Revisiting the Wheel of Time: The Great Hunt
On the assumption that I would be halfway out of my tree on Vicodin, I decided to spend this past weekend reading The Great Hunt, as part of my revisiting the Wheel of Time project.
In retrospect, I find it ironic that this is the book which got me interested in the series (after I’d bounced off the first volume), because I don’t think it’s nearly as well-executed. But I can spot the things that probably hooked me, and despite me remembering this as the Book of God I Hate Mat, he isn’t nearly as prominent in the story as I thought. So anyway, onward to the analysis, starting with some thoughts on how and why the series started to grow so large.
(Kind of like this post . . . .)
I think I can see the structure this was originally supposed to have, back when Jordan pitched a trilogy to Tor. The Eye of the World, The Great Hunt, The Dragon Reborn; that last one sounds like a final book, so I’m going to guess those were the original titles. In which case, the big events ending the volumes were, respectively, the confrontation at the Eye, the use of the Horn to call the heroes back, and the Last Battle itself. (I would have expected TGH to be about the finding of the Horn, and save its actual use for TDR, except that Jordan just hands it to them at the end of TEotW. So he must have always intended for the “Great Hunt” to be chasing the the theft of the Horn, rather than its discovery.)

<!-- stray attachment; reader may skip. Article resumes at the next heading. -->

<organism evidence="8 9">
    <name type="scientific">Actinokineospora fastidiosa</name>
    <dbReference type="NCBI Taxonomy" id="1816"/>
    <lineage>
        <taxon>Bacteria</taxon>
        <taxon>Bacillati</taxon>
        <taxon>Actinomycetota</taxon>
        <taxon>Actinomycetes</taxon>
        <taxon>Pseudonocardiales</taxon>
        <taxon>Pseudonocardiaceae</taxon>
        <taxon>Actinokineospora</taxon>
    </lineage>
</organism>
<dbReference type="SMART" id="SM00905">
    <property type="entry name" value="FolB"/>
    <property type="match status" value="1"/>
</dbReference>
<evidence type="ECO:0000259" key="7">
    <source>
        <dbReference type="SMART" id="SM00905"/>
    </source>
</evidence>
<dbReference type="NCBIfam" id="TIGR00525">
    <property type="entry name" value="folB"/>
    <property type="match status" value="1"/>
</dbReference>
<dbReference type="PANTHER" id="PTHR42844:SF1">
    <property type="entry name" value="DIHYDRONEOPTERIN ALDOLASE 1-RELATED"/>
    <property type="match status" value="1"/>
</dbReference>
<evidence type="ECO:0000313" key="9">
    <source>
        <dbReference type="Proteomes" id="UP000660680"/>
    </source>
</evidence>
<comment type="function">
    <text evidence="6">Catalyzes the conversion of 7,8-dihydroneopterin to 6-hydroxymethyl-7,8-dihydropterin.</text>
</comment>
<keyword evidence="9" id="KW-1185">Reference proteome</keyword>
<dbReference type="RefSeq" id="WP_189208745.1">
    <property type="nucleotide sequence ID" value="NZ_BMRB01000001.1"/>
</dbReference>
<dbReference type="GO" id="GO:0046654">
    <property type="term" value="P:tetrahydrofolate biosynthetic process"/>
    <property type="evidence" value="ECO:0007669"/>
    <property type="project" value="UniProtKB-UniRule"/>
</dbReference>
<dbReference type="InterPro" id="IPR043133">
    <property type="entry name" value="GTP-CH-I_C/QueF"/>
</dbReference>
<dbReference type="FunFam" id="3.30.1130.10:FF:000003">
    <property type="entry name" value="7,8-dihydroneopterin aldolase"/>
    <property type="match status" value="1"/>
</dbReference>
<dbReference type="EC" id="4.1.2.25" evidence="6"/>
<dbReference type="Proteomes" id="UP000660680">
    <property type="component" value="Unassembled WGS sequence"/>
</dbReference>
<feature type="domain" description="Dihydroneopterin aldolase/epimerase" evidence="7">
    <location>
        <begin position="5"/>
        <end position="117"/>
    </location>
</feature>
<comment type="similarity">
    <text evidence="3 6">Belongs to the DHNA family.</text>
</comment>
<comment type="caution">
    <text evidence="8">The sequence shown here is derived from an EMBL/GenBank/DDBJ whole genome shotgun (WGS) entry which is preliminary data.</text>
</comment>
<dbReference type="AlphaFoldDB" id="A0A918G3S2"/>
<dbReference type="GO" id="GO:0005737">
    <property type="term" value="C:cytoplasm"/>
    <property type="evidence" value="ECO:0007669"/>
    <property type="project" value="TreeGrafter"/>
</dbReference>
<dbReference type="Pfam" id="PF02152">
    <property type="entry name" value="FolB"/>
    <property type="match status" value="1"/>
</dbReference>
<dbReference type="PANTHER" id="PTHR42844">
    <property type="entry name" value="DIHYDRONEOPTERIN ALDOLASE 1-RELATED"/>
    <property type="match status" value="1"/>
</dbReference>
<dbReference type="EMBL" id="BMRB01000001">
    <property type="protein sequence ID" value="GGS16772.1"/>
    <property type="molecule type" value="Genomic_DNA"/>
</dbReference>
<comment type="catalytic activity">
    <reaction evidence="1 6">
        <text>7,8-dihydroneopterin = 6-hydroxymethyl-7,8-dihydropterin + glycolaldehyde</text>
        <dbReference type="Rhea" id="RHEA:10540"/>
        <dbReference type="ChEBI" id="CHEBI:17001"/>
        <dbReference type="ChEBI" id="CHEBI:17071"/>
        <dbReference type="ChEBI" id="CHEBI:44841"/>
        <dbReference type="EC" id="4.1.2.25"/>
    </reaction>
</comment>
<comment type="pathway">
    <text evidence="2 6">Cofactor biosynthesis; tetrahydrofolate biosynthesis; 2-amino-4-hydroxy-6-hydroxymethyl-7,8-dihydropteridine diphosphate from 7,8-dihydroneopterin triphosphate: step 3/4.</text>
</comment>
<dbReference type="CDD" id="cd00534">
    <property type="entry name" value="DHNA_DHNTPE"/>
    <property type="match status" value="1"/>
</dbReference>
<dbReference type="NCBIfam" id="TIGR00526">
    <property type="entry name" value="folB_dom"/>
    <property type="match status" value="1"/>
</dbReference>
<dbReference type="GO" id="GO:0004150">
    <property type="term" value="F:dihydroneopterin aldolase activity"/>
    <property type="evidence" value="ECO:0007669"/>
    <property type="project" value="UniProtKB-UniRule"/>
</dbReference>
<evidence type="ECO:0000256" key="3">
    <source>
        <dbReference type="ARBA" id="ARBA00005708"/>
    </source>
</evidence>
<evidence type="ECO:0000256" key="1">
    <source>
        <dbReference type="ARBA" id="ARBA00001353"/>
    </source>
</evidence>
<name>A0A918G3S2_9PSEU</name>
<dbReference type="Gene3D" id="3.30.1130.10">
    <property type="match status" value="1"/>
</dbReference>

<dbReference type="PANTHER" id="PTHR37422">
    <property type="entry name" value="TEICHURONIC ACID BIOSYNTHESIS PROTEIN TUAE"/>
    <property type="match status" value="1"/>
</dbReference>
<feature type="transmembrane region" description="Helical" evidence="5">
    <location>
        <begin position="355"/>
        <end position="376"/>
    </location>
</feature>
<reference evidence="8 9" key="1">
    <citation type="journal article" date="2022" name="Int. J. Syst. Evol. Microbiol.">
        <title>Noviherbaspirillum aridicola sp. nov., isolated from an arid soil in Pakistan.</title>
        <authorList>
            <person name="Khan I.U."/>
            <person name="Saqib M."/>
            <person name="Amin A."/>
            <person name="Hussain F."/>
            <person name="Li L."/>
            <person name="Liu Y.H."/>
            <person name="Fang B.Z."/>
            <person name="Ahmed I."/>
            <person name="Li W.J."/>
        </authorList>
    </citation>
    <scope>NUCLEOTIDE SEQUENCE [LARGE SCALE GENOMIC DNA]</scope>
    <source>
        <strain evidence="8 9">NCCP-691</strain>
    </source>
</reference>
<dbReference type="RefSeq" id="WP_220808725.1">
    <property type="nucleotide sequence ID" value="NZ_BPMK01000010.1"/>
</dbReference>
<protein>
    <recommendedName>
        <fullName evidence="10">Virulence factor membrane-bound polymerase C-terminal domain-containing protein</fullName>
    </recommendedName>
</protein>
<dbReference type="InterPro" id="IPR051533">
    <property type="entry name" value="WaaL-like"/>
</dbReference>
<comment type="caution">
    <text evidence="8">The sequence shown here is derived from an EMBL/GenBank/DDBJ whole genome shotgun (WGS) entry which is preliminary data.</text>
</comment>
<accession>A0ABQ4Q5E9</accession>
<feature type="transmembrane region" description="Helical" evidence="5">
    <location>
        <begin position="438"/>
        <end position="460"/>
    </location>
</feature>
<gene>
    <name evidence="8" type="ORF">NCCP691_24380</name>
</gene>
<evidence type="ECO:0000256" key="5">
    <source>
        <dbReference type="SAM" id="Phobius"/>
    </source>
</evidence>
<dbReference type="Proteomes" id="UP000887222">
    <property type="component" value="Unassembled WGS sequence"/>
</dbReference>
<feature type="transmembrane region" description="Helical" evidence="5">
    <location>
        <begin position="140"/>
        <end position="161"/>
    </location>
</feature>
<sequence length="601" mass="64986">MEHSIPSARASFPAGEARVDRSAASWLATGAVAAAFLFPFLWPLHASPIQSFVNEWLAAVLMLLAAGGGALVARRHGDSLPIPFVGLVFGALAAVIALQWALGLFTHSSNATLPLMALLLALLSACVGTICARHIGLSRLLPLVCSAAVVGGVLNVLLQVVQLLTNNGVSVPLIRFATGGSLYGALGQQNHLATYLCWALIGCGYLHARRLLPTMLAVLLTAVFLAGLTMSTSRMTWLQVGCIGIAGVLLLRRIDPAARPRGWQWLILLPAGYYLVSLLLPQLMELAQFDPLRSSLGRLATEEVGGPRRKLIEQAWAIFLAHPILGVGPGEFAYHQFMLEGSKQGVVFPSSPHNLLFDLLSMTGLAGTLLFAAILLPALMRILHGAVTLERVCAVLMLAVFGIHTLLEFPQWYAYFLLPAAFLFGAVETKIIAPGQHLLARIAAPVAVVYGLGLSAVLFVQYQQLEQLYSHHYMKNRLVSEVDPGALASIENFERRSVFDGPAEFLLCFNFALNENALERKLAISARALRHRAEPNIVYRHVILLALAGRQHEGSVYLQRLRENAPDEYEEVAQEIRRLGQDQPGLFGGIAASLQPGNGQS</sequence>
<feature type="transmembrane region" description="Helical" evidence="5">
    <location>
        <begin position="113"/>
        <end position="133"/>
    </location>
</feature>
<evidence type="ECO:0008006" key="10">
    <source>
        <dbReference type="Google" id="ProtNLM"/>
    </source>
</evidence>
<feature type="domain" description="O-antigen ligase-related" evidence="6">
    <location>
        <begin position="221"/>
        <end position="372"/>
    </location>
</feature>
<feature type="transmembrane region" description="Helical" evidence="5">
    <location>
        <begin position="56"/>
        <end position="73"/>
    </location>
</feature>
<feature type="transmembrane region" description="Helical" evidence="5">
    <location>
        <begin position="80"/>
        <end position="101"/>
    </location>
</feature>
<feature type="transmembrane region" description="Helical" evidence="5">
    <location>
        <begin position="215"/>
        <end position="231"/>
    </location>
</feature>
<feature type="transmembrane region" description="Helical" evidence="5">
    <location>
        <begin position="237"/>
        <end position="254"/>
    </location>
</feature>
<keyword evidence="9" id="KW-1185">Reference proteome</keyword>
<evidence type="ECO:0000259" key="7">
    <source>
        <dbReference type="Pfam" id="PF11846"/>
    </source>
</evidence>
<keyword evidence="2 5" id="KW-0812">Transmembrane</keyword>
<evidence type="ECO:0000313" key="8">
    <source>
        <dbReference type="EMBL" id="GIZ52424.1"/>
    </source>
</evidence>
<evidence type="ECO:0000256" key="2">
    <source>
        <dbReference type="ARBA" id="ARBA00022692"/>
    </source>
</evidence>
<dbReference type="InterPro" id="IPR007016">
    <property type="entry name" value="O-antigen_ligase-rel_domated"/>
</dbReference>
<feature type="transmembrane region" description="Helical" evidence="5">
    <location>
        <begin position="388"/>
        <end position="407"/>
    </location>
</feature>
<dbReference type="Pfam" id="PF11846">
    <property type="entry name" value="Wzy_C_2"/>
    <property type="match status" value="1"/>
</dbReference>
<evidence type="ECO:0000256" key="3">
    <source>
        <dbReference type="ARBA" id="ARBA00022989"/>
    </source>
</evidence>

I don’t know when exactly he changed his mind about the series length, but he must have done so by the time he got halfway through TGH, because this is when he starts introducing major new material for later use. I think it’s Thom who brings up Callandor and the Stone of Tear — the plot of the third book — and Urien makes a cameo solely to bring up Rhuidean and He Who Comes With the Dawn — the plot of the fourth book. Those elements are too big to be knocked off in a few pages on the way to Tarmon Gai’don. The interesting question is, why?
TGH came out ten months after TEotW, so we can say with a fair degree of confidence that it wasn’t a matter of “wow, that first book sold really well; we’ve got something profitable here.” My sense, based on the way TGH operates, is that Jordan just wanted to explore his world more. The Aes Sedai and prophecies and so on were enough to support a trilogy on their own, but he had also thought up the Aiel and the Sea Folk and the Tinkers and maybe the Seanchan were in his mind from the start, too, plus the Forsaken and the Black Ajah and more besides, and three novels just weren’t enough to delve into all those different corners. I say this because of the way Jordan takes his time in this book: the Egwene-and-Nynaeve side of the story enjoys a leisurely pace between Fal Dara and Liandrin spiriting them out of the Tower. Stuff happens, but it’s stuff exploring saidar and the structure of the Aes Sedai, which is interesting but not necessary to the forward movement of the plot. We’re not yet to the abysmal pacing of the later books; this is, for my money, still in the “feature not bug” territory of epic fantasy, that it can and will take the time to flesh out the world it’s presenting, rather than hurrying on to the next Event.
And I think that may be part of why this book hooked me, when TEotW didn’t. There were a lot of factors; this time I was paying attention, and I knew there was a glossary, and I had friends to geek with, all of which helps. But I was struck, on this re-read, by the depth the story acquires when the pov shifts to Moiraine in her conversation with the Amyrlin: suddenly the world opens up. She isn’t a rural bumpkin just beginning to learn about the bigger picture; she’s a savvy politician, talking to another savvy politician, and their conversation moves the story from “follow the dotted line” questing to a more complex footing. Add in the fact that Egwene and Nynaeve get their own strand of the plot, complete with nifty worldbuilding, and I think I see why I started to get interested.